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Year : 2003  |  Volume : 51  |  Issue : 2  |  Page : 283-

Recurrent Miller Fisher syndrome

I Derakhshan 
 Cincinnati & Case Western Reserve Universities, 415 Morris st., suite 401, Charleston, WV, 25301, USA

Correspondence Address:
I Derakhshan
Cincinnati & Case Western Reserve Universities, 415 Morris st., suite 401, Charleston, WV, 25301

How to cite this article:
Derakhshan I. Recurrent Miller Fisher syndrome .Neurol India 2003;51:283-283

How to cite this URL:
Derakhshan I. Recurrent Miller Fisher syndrome . Neurol India [serial online] 2003 [cited 2023 Sep 28 ];51:283-283
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I read with interest Dr. Sitayalakshmi and colleagues' article on recurrent Miller Fisher syndrome (MFS).[1] Their contribution in reporting a case of relapsing MFS is acknowledged and timely, but more could have been surmised from their case than that which came in their brief report, as follows:

First, is the fact that the second attack in their patient occurred without an antecedent intestinal syndrome, which occurred in the first attack. This raises the issue of chance occurrences of confounding factors that to my knowledge has never been fully addressed in relationship to Guillain Barre Syndrome and its allied conditions.[2]

Second, is their statement as to wide �acceptance that serum anti-GQ1b IgG is associated with ophthalmoplegia in patients with MFS�, if by that they imply that this test is needed to make a positive diagnosis. The latter is not uniformly present,[3] neither is there any documentation that such results are not secondary to the pathology affecting the brain or the spinal cord. Such an interpretation explains those aspects of the syndrome that appears �peripheral� in nature; such as the sensory and motor neuropathy, as detailed elsewhere.[2] Indeed, more recent findings corroborating the latter conclusion in a more contemporary setting are already on record. Yuki and colleagues have recently reported white matter lesions in a case of motor axonal neuropathy that falls within the family of syndromes now under consideration.[4]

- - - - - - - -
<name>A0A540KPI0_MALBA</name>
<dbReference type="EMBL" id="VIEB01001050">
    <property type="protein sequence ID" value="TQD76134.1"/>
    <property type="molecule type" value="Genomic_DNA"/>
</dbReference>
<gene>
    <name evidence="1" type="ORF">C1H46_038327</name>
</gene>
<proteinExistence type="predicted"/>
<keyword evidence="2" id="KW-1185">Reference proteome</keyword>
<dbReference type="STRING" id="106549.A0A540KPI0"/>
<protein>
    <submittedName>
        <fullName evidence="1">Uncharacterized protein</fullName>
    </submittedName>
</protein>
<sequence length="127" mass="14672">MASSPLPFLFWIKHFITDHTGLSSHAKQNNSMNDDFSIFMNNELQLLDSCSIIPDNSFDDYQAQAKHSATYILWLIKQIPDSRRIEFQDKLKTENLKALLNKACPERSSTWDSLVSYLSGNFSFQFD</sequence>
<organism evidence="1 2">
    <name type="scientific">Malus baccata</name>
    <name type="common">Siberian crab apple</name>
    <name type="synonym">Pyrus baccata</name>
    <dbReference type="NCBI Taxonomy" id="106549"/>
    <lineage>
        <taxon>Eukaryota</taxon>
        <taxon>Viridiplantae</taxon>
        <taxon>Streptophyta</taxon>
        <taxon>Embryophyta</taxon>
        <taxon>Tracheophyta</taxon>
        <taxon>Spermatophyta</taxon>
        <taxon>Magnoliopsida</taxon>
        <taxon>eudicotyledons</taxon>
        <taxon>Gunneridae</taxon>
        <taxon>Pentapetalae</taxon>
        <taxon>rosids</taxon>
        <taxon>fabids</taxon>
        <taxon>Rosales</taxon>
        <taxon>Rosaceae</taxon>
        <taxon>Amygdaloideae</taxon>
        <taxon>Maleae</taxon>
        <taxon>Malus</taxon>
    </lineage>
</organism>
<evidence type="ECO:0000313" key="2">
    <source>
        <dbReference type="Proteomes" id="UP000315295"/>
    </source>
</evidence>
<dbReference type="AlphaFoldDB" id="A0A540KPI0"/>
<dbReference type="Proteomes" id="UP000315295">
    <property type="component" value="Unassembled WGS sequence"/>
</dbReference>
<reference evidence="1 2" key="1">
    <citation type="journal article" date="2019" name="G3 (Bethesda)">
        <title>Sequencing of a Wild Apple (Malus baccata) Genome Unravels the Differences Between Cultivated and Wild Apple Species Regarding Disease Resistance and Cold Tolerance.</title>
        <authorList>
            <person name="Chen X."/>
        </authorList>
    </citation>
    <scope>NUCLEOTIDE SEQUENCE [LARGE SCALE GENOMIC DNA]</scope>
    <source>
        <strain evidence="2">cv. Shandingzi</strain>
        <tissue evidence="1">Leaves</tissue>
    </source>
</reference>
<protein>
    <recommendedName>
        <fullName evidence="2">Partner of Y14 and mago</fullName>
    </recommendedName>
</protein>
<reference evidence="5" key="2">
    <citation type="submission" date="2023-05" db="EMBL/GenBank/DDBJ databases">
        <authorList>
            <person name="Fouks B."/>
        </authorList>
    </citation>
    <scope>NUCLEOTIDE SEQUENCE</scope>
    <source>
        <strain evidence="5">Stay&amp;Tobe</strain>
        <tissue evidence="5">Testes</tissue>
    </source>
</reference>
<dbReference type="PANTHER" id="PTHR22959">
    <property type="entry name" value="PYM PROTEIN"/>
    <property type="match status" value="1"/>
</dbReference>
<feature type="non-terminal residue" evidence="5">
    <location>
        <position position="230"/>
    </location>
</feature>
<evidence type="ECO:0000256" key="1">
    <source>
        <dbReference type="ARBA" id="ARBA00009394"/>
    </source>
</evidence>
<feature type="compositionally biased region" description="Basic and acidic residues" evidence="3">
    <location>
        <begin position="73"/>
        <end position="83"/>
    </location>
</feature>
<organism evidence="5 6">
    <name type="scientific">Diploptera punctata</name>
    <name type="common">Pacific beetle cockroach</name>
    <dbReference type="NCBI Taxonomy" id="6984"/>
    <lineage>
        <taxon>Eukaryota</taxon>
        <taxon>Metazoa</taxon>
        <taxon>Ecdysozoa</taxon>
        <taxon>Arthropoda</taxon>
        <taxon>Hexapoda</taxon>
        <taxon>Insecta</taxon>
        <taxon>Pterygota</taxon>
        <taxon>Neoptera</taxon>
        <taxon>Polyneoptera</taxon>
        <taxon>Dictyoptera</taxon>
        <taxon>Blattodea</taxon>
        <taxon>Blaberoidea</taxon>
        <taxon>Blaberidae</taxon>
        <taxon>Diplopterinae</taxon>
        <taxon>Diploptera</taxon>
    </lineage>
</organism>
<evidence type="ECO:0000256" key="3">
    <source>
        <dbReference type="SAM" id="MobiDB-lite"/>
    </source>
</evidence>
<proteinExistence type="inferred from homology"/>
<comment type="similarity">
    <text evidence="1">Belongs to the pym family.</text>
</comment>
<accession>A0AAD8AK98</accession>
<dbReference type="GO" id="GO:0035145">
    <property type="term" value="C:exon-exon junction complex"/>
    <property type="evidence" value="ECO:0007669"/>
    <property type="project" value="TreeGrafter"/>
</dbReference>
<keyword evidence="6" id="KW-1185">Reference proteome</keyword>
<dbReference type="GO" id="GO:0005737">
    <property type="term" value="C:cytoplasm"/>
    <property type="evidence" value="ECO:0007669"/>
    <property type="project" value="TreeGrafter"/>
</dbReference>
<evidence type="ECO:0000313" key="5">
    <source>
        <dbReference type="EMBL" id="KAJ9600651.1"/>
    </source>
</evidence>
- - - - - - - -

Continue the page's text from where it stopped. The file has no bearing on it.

Third, is their silence as to the possible relationship between this family of syndromes and multiple sclerosis, remembering that remission and exacerbation is the hallmark of the latter condition. It is vital to realize that a normal MRI in a symptomatic patient does not mean absence of a lesion in the white matter as the term �normal appearing white matter� confirms. And, and that the very first case of MFS (serendipitously) showing CNS involvement could easily have been missed had the CT through the midbrain was off by only 2-3 millimeters.[2]


1Sitajayalakshmi S, Borgohain R, Mani J, Mohandas S. Recurrent Miller Fisher syndrome: a case report. Neurol India 2002;50:365-7.
2Derakhshan I. Yuki N. Guillain-Barre, Fisher, Bickerstaff syndromes: nature versus well established ideas. J Neurol Neurosurg Psychiatry 2000;69:703-4.
3Ryo M, Saito T, Kunii N, Hasegawa H, Kowa H. [A case of chronic inflammatory demyelinating polyneuropathy with recurrent ophthalmoplegia, persistent conduction block, antibody activity against gangliosides GM1].Rinsho Shinkeigaku 1994;34:702-6.
4Sekiguchi K, Susuki K, Funakawa I, Jinnai K, Yuki N. Cerebral white matter lesions in acute motor axonal neuropathy. Neurology 2003;61:272-3.